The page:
A plaque remaining from the Big Apple Night Club at West 135th Street and Seventh Avenue in Harlem.

Above, a 1934 plaque from the Big Apple Night Club at West 135th Street and Seventh Avenue in Harlem. Discarded as trash in 2006.

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“If it burns, it earns” (11/25)
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Entry from April 17, 2005
Syracuse: Salt City (nickname); Salt Potato
An early nickname for Syracuse was "Salt City" because of its role in the salt trade.


Wikipedia: Syracuse, New York
Syracuse (/ˈsɪrəkjuːs/ or local /ˈsɛrəkjuːs/) is a city in and the county seat of Onondaga County, New York, United States. It is the largest U.S. city with the name "Syracuse", and is the fifth most populous city in the state of New York. At the 2010 census, the city population was 145,170 (making it the 167th largest city in the country), and its metropolitan area had a population of 662,577. It is the economic and educational hub of Central New York, a region with over a million inhabitants. Syracuse is also well-provided with convention sites, with a downtown convention complex and, directly west of the city, the Empire Expo Center, which hosts the annual Great New York State Fair. The city derives its name from Siracusa, a city on the eastern coast of the Italian island of Sicily.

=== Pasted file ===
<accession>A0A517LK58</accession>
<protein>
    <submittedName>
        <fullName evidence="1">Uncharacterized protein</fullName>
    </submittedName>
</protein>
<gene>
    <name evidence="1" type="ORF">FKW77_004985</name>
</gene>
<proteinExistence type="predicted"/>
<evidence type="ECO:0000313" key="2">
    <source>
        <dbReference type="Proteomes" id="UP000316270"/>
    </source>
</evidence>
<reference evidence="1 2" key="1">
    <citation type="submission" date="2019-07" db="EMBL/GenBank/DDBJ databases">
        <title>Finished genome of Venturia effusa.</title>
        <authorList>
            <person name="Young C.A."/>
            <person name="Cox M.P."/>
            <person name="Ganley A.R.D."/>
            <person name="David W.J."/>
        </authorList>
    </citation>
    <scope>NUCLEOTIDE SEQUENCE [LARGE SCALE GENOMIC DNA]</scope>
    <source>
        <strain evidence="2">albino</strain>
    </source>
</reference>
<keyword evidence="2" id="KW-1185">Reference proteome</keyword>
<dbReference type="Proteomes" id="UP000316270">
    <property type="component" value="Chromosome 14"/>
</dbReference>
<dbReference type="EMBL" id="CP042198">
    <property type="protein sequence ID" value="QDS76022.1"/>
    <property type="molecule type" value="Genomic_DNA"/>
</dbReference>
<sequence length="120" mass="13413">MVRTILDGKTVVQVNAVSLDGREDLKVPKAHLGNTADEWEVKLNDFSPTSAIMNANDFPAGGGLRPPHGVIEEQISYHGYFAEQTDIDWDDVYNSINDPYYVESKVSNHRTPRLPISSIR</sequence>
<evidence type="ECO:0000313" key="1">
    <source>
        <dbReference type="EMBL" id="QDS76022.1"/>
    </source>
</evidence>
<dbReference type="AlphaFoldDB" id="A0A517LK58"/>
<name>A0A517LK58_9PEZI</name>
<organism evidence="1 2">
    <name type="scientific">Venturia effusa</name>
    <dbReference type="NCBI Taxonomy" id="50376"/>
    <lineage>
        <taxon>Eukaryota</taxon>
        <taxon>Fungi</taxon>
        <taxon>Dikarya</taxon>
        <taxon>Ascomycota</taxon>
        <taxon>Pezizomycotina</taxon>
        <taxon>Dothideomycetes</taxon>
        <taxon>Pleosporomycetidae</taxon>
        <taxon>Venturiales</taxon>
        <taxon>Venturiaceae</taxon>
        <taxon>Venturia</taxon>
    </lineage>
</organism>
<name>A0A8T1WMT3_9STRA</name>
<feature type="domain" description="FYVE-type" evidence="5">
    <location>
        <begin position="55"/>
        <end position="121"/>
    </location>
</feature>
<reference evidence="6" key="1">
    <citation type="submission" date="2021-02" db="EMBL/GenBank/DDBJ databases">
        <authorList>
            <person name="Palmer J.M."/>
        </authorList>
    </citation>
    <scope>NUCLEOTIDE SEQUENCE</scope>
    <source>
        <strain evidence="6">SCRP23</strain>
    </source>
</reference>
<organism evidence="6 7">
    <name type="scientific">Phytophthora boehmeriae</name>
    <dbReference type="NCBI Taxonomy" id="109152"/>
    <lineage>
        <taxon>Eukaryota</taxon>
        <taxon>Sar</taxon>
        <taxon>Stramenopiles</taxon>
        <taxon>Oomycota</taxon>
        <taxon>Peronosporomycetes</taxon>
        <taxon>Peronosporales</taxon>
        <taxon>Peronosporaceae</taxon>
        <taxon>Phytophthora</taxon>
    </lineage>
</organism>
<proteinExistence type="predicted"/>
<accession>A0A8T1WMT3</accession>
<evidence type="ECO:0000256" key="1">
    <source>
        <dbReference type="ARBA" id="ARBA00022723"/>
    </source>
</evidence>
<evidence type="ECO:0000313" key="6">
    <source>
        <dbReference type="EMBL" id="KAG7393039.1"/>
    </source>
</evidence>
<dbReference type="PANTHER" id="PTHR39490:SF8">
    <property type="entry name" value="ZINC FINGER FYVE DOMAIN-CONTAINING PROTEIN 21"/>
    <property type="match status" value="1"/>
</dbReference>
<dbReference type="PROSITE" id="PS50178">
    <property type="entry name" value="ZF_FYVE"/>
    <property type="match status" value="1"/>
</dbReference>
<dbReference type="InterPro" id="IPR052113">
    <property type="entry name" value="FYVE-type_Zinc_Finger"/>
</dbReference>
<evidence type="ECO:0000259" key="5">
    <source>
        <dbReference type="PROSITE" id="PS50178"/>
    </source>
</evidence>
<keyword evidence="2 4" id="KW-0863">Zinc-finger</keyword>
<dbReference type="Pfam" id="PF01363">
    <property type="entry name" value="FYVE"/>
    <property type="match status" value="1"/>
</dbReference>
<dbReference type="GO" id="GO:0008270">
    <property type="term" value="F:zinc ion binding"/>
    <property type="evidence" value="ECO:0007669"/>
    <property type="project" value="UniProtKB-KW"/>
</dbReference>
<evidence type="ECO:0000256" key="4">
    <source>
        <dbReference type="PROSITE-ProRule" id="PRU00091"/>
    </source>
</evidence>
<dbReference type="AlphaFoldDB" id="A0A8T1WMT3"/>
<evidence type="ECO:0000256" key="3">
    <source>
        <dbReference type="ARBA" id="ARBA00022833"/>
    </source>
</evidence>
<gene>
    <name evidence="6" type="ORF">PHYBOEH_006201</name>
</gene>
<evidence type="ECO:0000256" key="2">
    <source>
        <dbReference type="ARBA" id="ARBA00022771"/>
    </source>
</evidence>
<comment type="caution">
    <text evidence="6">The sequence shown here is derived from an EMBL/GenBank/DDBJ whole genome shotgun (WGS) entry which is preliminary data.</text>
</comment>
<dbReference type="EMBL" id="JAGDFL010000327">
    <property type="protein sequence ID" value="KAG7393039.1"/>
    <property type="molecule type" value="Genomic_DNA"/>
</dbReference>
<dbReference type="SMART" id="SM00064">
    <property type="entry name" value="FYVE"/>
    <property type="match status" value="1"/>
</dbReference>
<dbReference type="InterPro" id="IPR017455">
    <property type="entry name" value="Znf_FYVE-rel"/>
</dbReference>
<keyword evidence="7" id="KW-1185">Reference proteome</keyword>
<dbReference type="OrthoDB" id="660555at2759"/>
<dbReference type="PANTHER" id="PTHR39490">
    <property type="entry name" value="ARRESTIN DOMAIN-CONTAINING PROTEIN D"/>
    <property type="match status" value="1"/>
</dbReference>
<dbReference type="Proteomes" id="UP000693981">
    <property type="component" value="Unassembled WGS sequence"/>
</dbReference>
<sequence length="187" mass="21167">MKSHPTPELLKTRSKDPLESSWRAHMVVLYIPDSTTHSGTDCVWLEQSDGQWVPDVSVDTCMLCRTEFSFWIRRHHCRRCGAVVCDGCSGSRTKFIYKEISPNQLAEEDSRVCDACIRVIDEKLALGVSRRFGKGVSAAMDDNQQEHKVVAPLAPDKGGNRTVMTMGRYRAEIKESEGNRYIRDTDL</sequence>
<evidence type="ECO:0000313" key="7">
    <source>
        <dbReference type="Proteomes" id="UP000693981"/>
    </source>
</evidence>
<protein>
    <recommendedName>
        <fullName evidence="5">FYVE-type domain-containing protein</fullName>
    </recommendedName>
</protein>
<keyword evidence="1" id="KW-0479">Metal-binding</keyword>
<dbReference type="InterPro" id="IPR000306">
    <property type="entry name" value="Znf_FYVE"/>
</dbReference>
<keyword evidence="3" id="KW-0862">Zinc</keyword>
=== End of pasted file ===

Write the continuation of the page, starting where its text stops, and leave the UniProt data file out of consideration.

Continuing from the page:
19 August 1852, National Era (Washington, DC), pg. 136:
We arrived at Syracuse about sundown, on a Saturday evening, and remained over Sunday. It would be hard to decide whether Syracuse best deserves the title of the Salt city, or the Hotel city.

8 January 1857, Syracuse Daily Courier, pg. 2, col. 5:
By the way, one of the Syracuse papers promised a presentation of the industrial skill of the Salt City at the Fair in this city (Utica - ed.), now open.

28 May 1895, Syracuse Evening Herald, pg. 5:
Recipe Wanted.
Can anybody tell how hot salt potatoes are prepared. The kind that are served in saloons, whole with jackets on?
A. O.
Syracuse.

23 April 1905, Washington Post, pg. M5:
Syracuse Hot Salt Potatoes - Boil the vegetables in a rather strong brine, and drain on a piece of cheesecloth stretched almost tight across the top of a pan. They will be covered with salt crystals, and will be very mealy inside.
From THE HOUSEKEEPER.

22 September 1957, New York Times, pg. 70:
From noon on indefinitely: raw clams, clam broth, and salt potatoes. The last, a Syracuse original, are small potatoes boiled in brine and eaten while in the jackets with an insert of butter.

Posted by Barry Popik
Nicknames of Other PlacesNew York State • Sunday, April 17, 2005 • Permalink